To William Rawle
Germantown Nov. 15. 1793.
You will doubtless recollect the case of the British ship William, taken by the Privateer Citoyen Genet, before the 5th. of June and within the limits of our Jurisdiction, as was alleged. On this allegation she was libelled in the district Court of Pennsylvania, and discharged by the Judge on the ground of incompetence of Jurisdiction. It then became the duty of the Executive to interpose. The British minister exhibited affidavits taken exparte which gave reason to believe that the capture was made within our jurisdiction, and the french minister was desired to shew cause against it, the vessel being in the mean time put into the Hands of the French Consul, on an assurance that she should be forth-coming to answer the determination of the President. The French Minister has now given in contrary evidence, but taken ex parte also. The limits of Jurisdiction having been provisionally settled for Executive cases, and the mode of taking regular testimony as stated in the letter I had the honor of writing you on the 10th. instant, I have now to ask the favor of you to proceed with respect to the ship William according to what was provided in that letter for such cases generally. By a letter of the present date I notify the two ministers of the reference now made to you, relying that they will instruct their Consuls to pay requisite attention to it. I have the Honor to be with great esteem Sir, your most obedient and most humble servant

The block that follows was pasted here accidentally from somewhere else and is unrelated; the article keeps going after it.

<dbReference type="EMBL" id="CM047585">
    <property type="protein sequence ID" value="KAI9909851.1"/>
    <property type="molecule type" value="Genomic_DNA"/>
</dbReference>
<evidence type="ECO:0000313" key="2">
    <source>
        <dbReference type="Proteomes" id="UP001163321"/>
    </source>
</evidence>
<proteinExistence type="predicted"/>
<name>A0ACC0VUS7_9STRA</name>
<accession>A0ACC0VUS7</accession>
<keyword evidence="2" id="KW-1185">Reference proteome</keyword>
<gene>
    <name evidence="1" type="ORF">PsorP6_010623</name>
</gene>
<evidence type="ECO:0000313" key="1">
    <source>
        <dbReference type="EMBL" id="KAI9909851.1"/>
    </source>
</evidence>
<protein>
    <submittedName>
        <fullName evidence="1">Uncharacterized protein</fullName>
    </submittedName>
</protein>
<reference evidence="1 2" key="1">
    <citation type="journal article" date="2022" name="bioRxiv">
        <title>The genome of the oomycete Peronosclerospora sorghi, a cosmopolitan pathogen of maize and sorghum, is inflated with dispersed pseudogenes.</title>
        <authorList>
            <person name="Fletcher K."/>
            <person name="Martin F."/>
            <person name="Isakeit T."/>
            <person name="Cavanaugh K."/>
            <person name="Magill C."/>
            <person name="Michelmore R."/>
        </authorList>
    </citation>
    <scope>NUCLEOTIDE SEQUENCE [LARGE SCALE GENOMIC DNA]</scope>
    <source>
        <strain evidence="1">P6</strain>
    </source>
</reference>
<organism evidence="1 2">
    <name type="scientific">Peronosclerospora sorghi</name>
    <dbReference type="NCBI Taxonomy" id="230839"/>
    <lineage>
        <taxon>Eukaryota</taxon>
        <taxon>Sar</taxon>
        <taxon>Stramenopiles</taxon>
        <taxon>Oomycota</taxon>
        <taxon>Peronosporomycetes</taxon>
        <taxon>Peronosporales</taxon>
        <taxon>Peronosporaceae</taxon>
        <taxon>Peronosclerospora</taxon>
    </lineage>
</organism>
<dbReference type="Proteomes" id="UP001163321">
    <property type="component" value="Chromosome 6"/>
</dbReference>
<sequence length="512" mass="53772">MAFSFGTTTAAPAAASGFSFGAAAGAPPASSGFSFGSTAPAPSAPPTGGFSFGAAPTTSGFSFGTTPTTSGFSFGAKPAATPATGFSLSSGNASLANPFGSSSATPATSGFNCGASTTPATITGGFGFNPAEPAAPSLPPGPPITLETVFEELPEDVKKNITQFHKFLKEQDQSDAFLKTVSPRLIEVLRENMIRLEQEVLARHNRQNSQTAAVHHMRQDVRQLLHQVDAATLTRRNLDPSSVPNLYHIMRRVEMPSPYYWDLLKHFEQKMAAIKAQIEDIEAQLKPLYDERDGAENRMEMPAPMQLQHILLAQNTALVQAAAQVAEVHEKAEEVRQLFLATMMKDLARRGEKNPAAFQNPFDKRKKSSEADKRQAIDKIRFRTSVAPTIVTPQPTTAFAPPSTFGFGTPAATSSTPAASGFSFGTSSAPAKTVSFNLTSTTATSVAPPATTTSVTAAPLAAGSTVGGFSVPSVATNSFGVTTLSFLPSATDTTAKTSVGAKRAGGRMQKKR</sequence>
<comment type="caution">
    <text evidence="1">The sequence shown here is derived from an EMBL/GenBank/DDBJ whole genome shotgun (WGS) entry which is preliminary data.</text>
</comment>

RC (PHi: Rawle Papers); in the hand of George Taylor, Jr., signed by TJ; at foot of text: “Wm. Rawle Esqr Atty. of the U.S. for the District of Penna.” PrC (DLC); unsigned, with day and year added in ink. FC (Lb in DNA: RG 59, DL). Enclosed in TJ to George Washington, [16 Nov. 1793].